Lord Cardigan led an army
Which he dressed to look right smart.
So that even if they could not fight
They’d damned well look the part.
The Fourth, the Thirteenth Light Dragoon’s,
The Eighth, the Eleventh Hussars, all made,
If you include the Seventeenth,
What then was called The Light Brigade.
Mounted, fast, but lightly armoured;
Launched at guns as they retreat.
And cutting down the infantry
With thrusting Lance if e’er they’d meet.
The Light Brigade took pride to be
Proud horsemen, hard and ruthless men;
Well – British Cavalry.
And Brudenell, who’d made the boast,
And dressed his men to please his sight.
His officers? Yes, they looked like fops;
But make no bones, those men could fight –
Lord Raglan wishes the cavalry to advance rapidly to the front, follow the enemy, and try to prevent them carrying away the guns.
General Raglan drafted orders,
He could see what should be done.
He sent to Lucan via Nolan,
Ordering him to charge the gun.
But Lucan redirected Nolan,
‘Speak to Cardigan’, the man
Who, when told ‘attack the Russians’,
Said ‘Well, if you think I can.’
‘But which guns does my lord desire
We charge, what does the General say?’
And though he full knew where the guns were,
Nolan waved a different way.
‘There my lord, there is your enemy.
There my lord, the Russian gun.
There my lord, don’t you see
It’s that way, lord, that fate must run.’
Well may you ask why did he do it.
Was Nolan not an honourable man?
We will never know the reason.
Ponder that as best you can.
Meanwhile the men sit restless mounts
Which shuffle, snort, dressed by the right.
Tossing heads, their reins held loosely,
Each and all can sense the fight.
What Cardigan (called Lord Haw, Haw)
Thought at the time it’s hard to tell.
But someone heard him murmuring
‘This charge will finish Brudenell.’
Then he wheeled about on Ronald,
Drawing forth an untried blade.
He trotted out to centre front
Of those they called the Light Brigade.
By troop by squadron, sabres drawn.
Hussar and Lancer, Light Dragoon,
Each regiment Royal duty sworn
Each man to die and that but soon
And on whose flanks there lay high ground,
From watching Russian comes no sound.
While in the valley still and hot
Rings out the order, ‘Walk-march, trot – ‘
‘Bugler, sound the advance’
And as we canter forth the guns begin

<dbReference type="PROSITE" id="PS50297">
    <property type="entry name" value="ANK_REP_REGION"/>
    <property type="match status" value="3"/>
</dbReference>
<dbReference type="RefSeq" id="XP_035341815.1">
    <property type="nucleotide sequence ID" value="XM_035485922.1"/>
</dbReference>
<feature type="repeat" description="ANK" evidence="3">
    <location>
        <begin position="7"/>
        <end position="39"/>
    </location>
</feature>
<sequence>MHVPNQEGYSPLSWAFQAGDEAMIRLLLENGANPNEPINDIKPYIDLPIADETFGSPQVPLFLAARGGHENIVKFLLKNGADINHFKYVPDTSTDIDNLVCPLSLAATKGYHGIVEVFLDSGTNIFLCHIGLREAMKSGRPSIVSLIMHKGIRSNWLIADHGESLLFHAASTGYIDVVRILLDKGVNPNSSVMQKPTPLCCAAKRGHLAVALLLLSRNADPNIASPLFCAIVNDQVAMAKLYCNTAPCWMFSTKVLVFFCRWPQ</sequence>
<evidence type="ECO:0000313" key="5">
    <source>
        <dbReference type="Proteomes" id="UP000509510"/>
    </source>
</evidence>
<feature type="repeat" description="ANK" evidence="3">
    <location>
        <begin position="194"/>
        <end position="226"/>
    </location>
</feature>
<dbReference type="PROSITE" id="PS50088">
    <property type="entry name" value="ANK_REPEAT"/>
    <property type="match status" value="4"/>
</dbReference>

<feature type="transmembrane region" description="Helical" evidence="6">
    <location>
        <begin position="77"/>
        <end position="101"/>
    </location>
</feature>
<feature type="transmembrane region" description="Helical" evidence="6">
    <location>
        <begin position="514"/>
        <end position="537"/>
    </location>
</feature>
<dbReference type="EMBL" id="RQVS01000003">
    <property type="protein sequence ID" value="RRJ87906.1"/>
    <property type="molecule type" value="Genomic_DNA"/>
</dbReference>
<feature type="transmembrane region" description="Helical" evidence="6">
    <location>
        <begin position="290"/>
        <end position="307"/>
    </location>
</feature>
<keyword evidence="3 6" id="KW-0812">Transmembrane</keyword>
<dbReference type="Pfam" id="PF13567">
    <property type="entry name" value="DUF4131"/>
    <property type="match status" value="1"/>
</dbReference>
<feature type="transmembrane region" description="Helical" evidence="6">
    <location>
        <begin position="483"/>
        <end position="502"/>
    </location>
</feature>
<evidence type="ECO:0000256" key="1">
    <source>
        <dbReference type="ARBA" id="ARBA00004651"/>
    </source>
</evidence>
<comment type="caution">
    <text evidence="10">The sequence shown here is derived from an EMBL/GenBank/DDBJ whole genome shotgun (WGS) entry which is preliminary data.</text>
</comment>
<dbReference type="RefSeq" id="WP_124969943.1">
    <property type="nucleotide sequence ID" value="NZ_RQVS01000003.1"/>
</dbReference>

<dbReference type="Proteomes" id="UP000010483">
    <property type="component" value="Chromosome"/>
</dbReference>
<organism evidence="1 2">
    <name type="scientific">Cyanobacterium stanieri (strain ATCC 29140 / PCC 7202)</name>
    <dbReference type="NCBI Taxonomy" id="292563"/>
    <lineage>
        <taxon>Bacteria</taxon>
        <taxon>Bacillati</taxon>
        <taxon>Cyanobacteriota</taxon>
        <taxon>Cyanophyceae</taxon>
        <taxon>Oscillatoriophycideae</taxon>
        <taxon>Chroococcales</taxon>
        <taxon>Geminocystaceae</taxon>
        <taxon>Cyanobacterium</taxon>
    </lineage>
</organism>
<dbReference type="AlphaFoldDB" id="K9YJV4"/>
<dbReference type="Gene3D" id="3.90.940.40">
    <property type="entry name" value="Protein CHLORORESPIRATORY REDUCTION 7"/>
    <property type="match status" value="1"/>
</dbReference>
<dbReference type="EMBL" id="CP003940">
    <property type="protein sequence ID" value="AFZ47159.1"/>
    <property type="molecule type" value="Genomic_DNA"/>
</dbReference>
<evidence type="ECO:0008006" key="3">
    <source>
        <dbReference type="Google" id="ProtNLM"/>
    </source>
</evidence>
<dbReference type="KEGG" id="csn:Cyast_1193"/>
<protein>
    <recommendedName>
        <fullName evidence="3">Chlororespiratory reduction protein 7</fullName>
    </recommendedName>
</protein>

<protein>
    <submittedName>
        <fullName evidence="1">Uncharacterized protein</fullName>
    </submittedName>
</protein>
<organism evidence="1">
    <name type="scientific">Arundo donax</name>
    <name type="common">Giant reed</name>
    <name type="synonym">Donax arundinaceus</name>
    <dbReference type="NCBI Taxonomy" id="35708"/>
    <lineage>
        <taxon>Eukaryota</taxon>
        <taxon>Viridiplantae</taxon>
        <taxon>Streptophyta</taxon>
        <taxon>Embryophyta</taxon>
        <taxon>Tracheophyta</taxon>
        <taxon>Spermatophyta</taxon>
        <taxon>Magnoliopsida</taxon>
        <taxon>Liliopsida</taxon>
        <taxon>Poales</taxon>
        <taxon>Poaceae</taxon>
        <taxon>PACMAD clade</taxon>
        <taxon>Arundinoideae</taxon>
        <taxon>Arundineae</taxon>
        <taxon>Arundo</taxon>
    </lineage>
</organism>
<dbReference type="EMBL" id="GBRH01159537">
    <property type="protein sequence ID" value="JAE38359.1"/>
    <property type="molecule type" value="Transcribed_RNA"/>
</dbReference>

To range with ball this Light Brigade, for history shaped.
Poor Nolan lies with rictus grin,
The first one dead, the first life raped.
The thunderous noise, the gathering mist;
Hold in your horse, dress by the right;
Your sabre drill, your strength of wrist,
Will see you through the coming fight.
The bugler’s sounding gallop now.
Through dense, white smoke the canons roar.
Each rider urges on his horse,
Midst raging death demanding more.
The Thirteenth point, their sabres reach.
The Seventeenth, their levelled lances;
Close in you bastards, fill that breech,
Adjust your dressing (sidelong glances).
And in the crashing, frenzied fight;
Milling shapes that cut and thrust
And loom and rage and loudly cry in fright,
Swiping, slashing as they must.
But some are through.
As from the melee we can hear the shout,
(Mrs. Dubberly sips her tea; admires the view.)
Ho, Light Brigade, form threes about.
Whimper the wounded crouched in pain.
Screams the horse again, again.
These are the victims, these and the slain.
Pray let the memories all remain.
Lest we forget.
FILE IMAGE: The Charge of the Light Brigade by Richard Caton Woodville Jr, oil on canvas, 1894. Commissioned by the Illustrated London News, the artist completed The Charge of the Light Brigade as part of a commemorative series portraying famous British battles. The painting, which depicts the head of the charge with Lord Cardigan alongside the 17th Lancers, is now part of the permanent holdings of the Palacio Real de Madrid, the official residence of the Spanish royal family.